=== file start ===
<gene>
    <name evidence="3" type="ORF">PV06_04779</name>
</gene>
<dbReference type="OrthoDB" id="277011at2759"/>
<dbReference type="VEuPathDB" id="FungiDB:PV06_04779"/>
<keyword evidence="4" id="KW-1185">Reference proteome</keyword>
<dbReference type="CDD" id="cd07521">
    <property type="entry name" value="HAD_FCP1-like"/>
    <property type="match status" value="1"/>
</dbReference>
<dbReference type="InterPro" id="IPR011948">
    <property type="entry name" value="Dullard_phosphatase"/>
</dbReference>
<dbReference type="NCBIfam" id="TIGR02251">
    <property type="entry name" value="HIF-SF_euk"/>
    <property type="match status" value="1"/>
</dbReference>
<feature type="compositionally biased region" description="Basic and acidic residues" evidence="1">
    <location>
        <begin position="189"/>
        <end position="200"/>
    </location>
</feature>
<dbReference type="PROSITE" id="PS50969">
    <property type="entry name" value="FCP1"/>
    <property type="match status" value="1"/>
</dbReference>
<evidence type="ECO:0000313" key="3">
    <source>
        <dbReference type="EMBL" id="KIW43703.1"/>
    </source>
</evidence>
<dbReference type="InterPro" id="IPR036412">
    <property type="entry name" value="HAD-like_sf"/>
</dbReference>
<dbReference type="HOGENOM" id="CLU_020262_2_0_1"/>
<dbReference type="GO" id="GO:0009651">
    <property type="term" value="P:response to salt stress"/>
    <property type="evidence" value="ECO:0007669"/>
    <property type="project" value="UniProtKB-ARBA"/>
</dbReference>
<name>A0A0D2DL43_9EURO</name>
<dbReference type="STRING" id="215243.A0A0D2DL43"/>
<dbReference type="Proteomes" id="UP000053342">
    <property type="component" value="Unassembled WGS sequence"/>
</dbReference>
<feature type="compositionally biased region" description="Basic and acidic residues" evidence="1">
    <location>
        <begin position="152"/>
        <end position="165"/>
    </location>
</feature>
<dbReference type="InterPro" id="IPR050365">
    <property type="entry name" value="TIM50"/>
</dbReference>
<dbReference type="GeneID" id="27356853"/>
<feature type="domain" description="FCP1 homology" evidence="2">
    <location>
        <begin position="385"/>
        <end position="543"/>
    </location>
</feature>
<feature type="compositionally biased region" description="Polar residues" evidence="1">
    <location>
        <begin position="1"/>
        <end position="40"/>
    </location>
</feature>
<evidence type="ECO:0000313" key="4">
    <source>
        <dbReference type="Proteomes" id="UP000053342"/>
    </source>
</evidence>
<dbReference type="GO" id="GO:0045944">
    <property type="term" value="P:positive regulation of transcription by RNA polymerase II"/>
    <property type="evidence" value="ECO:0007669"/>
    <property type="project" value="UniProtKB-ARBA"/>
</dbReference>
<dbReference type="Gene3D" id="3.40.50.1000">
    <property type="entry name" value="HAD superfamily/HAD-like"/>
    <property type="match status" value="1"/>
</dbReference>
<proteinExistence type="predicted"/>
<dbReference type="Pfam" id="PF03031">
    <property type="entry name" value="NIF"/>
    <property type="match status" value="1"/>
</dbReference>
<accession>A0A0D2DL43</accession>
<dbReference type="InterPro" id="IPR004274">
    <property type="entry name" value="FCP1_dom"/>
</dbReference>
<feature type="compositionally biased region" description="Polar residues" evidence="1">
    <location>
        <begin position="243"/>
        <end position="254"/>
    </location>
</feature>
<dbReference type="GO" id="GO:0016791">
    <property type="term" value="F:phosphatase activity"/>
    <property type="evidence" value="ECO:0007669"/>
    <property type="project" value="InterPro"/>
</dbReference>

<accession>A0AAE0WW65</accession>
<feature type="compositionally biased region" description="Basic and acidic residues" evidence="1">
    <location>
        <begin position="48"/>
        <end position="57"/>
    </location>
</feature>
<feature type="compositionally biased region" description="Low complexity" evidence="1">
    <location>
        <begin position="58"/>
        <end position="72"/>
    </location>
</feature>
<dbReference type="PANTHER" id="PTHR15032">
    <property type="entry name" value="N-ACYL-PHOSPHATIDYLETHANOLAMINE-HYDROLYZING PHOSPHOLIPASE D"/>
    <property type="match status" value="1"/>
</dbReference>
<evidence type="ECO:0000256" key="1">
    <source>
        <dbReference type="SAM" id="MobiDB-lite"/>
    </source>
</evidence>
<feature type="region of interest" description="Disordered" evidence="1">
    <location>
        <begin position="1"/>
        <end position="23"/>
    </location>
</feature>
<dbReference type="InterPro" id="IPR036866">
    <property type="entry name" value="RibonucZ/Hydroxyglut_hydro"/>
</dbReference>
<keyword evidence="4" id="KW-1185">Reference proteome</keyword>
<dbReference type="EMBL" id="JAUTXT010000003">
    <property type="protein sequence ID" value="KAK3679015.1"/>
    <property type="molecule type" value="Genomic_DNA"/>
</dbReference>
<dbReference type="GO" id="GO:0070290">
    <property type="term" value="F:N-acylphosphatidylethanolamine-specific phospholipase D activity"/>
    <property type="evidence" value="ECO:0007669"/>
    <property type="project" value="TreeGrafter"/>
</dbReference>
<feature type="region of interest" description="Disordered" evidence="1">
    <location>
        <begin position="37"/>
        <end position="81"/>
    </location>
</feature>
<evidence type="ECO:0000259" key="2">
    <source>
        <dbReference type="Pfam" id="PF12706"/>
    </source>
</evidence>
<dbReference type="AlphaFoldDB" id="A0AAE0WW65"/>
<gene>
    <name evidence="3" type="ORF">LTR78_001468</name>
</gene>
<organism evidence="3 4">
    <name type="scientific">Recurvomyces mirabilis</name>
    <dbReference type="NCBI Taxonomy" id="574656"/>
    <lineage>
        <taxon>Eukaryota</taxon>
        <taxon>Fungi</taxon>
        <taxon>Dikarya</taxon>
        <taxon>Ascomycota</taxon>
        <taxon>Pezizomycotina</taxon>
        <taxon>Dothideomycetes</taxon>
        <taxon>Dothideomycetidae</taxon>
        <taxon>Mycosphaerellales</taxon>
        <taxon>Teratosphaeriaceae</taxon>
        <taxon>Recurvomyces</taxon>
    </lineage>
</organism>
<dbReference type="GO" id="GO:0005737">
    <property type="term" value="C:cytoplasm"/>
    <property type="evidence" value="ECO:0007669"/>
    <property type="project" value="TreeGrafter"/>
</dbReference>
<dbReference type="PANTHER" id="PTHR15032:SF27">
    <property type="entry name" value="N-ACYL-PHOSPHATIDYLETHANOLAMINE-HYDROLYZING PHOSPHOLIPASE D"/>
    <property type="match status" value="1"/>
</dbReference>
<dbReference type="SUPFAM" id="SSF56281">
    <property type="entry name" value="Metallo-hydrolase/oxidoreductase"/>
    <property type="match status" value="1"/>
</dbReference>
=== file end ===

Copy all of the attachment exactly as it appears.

<gene>
    <name evidence="3" type="ORF">PV06_04779</name>
</gene>
<dbReference type="OrthoDB" id="277011at2759"/>
<dbReference type="VEuPathDB" id="FungiDB:PV06_04779"/>
<keyword evidence="4" id="KW-1185">Reference proteome</keyword>
<dbReference type="CDD" id="cd07521">
    <property type="entry name" value="HAD_FCP1-like"/>
    <property type="match status" value="1"/>
</dbReference>
<dbReference type="InterPro" id="IPR011948">
    <property type="entry name" value="Dullard_phosphatase"/>
</dbReference>
<dbReference type="NCBIfam" id="TIGR02251">
    <property type="entry name" value="HIF-SF_euk"/>
    <property type="match status" value="1"/>
</dbReference>
<feature type="compositionally biased region" description="Basic and acidic residues" evidence="1">
    <location>
        <begin position="189"/>
        <end position="200"/>
    </location>
</feature>
<dbReference type="PROSITE" id="PS50969">
    <property type="entry name" value="FCP1"/>
    <property type="match status" value="1"/>
</dbReference>
<evidence type="ECO:0000313" key="3">
    <source>
        <dbReference type="EMBL" id="KIW43703.1"/>
    </source>
</evidence>
<dbReference type="InterPro" id="IPR036412">
    <property type="entry name" value="HAD-like_sf"/>
</dbReference>
<dbReference type="HOGENOM" id="CLU_020262_2_0_1"/>
<dbReference type="GO" id="GO:0009651">
    <property type="term" value="P:response to salt stress"/>
    <property type="evidence" value="ECO:0007669"/>
    <property type="project" value="UniProtKB-ARBA"/>
</dbReference>
<name>A0A0D2DL43_9EURO</name>
<dbReference type="STRING" id="215243.A0A0D2DL43"/>
<dbReference type="Proteomes" id="UP000053342">
    <property type="component" value="Unassembled WGS sequence"/>
</dbReference>
<feature type="compositionally biased region" description="Basic and acidic residues" evidence="1">
    <location>
        <begin position="152"/>
        <end position="165"/>
    </location>
</feature>
<dbReference type="InterPro" id="IPR050365">
    <property type="entry name" value="TIM50"/>
</dbReference>
<dbReference type="GeneID" id="27356853"/>
<feature type="domain" description="FCP1 homology" evidence="2">
    <location>
        <begin position="385"/>
        <end position="543"/>
    </location>
</feature>
<feature type="compositionally biased region" description="Polar residues" evidence="1">
    <location>
        <begin position="1"/>
        <end position="40"/>
    </location>
</feature>
<evidence type="ECO:0000313" key="4">
    <source>
        <dbReference type="Proteomes" id="UP000053342"/>
    </source>
</evidence>
<dbReference type="GO" id="GO:0045944">
    <property type="term" value="P:positive regulation of transcription by RNA polymerase II"/>
    <property type="evidence" value="ECO:0007669"/>
    <property type="project" value="UniProtKB-ARBA"/>
</dbReference>
<dbReference type="Gene3D" id="3.40.50.1000">
    <property type="entry name" value="HAD superfamily/HAD-like"/>
    <property type="match status" value="1"/>
</dbReference>
<proteinExistence type="predicted"/>
<dbReference type="Pfam" id="PF03031">
    <property type="entry name" value="NIF"/>
    <property type="match status" value="1"/>
</dbReference>
<accession>A0A0D2DL43</accession>
<dbReference type="InterPro" id="IPR004274">
    <property type="entry name" value="FCP1_dom"/>
</dbReference>
<feature type="compositionally biased region" description="Polar residues" evidence="1">
    <location>
        <begin position="243"/>
        <end position="254"/>
    </location>
</feature>
<dbReference type="GO" id="GO:0016791">
    <property type="term" value="F:phosphatase activity"/>
    <property type="evidence" value="ECO:0007669"/>
    <property type="project" value="InterPro"/>
</dbReference>

<accession>A0AAE0WW65</accession>
<feature type="compositionally biased region" description="Basic and acidic residues" evidence="1">
    <location>
        <begin position="48"/>
        <end position="57"/>
    </location>
</feature>
<feature type="compositionally biased region" description="Low complexity" evidence="1">
    <location>
        <begin position="58"/>
        <end position="72"/>
    </location>
</feature>
<dbReference type="PANTHER" id="PTHR15032">
    <property type="entry name" value="N-ACYL-PHOSPHATIDYLETHANOLAMINE-HYDROLYZING PHOSPHOLIPASE D"/>
    <property type="match status" value="1"/>
</dbReference>
<evidence type="ECO:0000256" key="1">
    <source>
        <dbReference type="SAM" id="MobiDB-lite"/>
    </source>
</evidence>
<feature type="region of interest" description="Disordered" evidence="1">
    <location>
        <begin position="1"/>
        <end position="23"/>
    </location>
</feature>
<dbReference type="InterPro" id="IPR036866">
    <property type="entry name" value="RibonucZ/Hydroxyglut_hydro"/>
</dbReference>
<keyword evidence="4" id="KW-1185">Reference proteome</keyword>
<dbReference type="EMBL" id="JAUTXT010000003">
    <property type="protein sequence ID" value="KAK3679015.1"/>
    <property type="molecule type" value="Genomic_DNA"/>
</dbReference>
<dbReference type="GO" id="GO:0070290">
    <property type="term" value="F:N-acylphosphatidylethanolamine-specific phospholipase D activity"/>
    <property type="evidence" value="ECO:0007669"/>
    <property type="project" value="TreeGrafter"/>
</dbReference>
<feature type="region of interest" description="Disordered" evidence="1">
    <location>
        <begin position="37"/>
        <end position="81"/>
    </location>
</feature>
<evidence type="ECO:0000259" key="2">
    <source>
        <dbReference type="Pfam" id="PF12706"/>
    </source>
</evidence>
<dbReference type="AlphaFoldDB" id="A0AAE0WW65"/>
<gene>
    <name evidence="3" type="ORF">LTR78_001468</name>
</gene>
<organism evidence="3 4">
    <name type="scientific">Recurvomyces mirabilis</name>
    <dbReference type="NCBI Taxonomy" id="574656"/>
    <lineage>
        <taxon>Eukaryota</taxon>
        <taxon>Fungi</taxon>
        <taxon>Dikarya</taxon>
        <taxon>Ascomycota</taxon>
        <taxon>Pezizomycotina</taxon>
        <taxon>Dothideomycetes</taxon>
        <taxon>Dothideomycetidae</taxon>
        <taxon>Mycosphaerellales</taxon>
        <taxon>Teratosphaeriaceae</taxon>
        <taxon>Recurvomyces</taxon>
    </lineage>
</organism>
<dbReference type="GO" id="GO:0005737">
    <property type="term" value="C:cytoplasm"/>
    <property type="evidence" value="ECO:0007669"/>
    <property type="project" value="TreeGrafter"/>
</dbReference>
<dbReference type="PANTHER" id="PTHR15032:SF27">
    <property type="entry name" value="N-ACYL-PHOSPHATIDYLETHANOLAMINE-HYDROLYZING PHOSPHOLIPASE D"/>
    <property type="match status" value="1"/>
</dbReference>
<dbReference type="SUPFAM" id="SSF56281">
    <property type="entry name" value="Metallo-hydrolase/oxidoreductase"/>
    <property type="match status" value="1"/>
</dbReference>